Faster than I can time to jerk away, the doctor empties a syringe of clear substance into my IV, and all is black and soundless once more.
This time I wake, still restrained, to the sight of three unrecognizable faces staring at me from their seats across the end of the bed. Blinking several times, I feel the tiny pieces of gunk trapped in the corners of my eyes shifting with the movement. I shoot an irritated glance at the restraints digging into my wrists. No point in trying to rub my eyes then. I attempt to shake the craggy feeling from my head, and the motion agitates something adhered the base of my skull. Whatever it is feels foreign, like something that was never intended to be there. There is an aching dry pain in the area radiating outward from the object. Worse than the pain, it itches.
“Well its about goddamn time Thomas.” My attention immediately jolts to the large man in the middle. He’s broad shouldered, hairy. He’s obviously uncomfortable, crammed in his tiny seat between a woman with long, inky black hair and the second man, roughly in his twenties and horrifyingly unkempt. At my intent stare the man leans forward in his chair, curling his lip in an unfriendly gaze.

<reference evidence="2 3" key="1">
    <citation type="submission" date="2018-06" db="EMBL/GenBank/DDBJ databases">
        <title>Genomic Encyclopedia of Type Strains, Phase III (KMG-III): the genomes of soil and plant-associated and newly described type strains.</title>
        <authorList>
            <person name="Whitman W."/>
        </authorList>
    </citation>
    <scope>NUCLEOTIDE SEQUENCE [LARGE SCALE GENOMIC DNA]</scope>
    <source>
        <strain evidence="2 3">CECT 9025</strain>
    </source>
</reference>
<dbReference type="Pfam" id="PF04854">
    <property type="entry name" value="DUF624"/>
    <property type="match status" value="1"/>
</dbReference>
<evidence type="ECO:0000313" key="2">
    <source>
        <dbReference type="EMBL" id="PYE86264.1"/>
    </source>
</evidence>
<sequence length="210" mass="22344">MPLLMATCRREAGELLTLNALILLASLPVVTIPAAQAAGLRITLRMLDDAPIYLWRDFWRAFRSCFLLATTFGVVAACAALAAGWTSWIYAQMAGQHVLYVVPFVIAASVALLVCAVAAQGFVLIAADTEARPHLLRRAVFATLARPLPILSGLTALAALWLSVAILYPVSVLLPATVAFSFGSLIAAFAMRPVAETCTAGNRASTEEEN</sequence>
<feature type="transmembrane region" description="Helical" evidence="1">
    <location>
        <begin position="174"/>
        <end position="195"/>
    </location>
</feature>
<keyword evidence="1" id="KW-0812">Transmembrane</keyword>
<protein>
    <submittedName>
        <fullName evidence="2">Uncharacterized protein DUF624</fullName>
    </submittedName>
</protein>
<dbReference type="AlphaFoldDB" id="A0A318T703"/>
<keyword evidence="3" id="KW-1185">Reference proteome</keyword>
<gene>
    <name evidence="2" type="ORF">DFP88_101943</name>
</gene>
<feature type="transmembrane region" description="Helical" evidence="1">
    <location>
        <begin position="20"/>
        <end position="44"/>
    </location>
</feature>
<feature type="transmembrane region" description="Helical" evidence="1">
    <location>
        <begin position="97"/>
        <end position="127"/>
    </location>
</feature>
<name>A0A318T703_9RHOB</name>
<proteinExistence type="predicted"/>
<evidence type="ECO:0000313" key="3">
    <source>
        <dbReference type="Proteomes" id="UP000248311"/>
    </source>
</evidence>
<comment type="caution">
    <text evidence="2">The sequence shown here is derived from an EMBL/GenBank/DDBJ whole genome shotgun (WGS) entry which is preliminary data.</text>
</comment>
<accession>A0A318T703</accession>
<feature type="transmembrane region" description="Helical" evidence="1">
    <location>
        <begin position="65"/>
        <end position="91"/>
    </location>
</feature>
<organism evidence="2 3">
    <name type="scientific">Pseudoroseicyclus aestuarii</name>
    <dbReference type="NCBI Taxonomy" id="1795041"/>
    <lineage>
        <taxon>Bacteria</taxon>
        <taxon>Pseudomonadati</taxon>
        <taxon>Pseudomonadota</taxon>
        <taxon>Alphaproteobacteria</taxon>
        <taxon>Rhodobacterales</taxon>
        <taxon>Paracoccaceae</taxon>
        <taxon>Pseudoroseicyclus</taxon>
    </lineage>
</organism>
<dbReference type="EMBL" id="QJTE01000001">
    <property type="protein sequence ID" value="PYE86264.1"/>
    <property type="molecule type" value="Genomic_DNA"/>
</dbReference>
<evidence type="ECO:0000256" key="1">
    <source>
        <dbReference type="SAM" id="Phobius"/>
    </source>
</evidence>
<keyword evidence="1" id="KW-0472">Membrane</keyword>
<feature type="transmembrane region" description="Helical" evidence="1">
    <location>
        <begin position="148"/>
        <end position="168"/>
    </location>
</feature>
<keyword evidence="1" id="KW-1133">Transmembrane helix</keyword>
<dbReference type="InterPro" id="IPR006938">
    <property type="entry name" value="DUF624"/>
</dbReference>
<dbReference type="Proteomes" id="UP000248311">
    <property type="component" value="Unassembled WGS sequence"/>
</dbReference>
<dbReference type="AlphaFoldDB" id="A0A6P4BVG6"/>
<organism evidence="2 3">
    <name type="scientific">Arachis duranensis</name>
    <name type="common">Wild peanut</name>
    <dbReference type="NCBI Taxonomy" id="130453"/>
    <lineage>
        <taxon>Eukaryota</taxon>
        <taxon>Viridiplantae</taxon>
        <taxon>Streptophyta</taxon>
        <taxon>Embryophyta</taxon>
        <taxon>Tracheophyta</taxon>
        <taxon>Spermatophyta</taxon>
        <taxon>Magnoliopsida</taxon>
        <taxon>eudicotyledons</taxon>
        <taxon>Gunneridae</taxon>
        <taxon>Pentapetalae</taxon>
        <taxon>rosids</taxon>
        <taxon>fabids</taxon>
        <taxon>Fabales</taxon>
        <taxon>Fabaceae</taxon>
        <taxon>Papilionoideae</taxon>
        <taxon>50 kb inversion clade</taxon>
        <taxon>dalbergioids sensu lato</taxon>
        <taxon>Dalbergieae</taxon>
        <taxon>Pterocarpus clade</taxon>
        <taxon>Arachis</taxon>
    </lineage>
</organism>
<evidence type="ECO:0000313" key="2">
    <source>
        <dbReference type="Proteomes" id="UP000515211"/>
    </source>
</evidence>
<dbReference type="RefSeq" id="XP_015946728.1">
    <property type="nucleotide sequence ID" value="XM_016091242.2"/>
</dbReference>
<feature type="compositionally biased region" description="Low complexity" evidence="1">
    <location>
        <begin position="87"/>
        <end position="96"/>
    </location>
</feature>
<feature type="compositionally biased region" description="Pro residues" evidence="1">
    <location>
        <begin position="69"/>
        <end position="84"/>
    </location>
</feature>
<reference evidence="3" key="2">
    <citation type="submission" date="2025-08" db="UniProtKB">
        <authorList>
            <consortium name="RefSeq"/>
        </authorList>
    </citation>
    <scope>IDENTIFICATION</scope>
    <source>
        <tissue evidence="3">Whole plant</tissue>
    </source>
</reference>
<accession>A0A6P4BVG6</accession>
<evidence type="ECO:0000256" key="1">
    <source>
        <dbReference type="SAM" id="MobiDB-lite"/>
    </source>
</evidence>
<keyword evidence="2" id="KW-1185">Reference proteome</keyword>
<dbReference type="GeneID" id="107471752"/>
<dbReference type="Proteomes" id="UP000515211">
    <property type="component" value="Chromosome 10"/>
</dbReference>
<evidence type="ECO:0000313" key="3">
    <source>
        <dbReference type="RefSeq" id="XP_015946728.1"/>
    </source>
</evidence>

Surprisingly the doctor steps forward and addresses, not the man with the overbearing presence, but rather the small woman to his right. “I apologize for the inconvenience,” the doctor says in a measured tone, “she’s smaller than the other subjects, naturally it would take her longer to wake from those drugs— I had forgotten.”
The left side of the woman’s face twitches upwards in a way that would have, on anyone else, made an endearing expression appear. On her the gesture only seems to convey the most base amusement. She fixes a rapt stare on my figure, never once wavering, even as she addresses the doctor. “It’s all right, Thomas. She’s awake now.”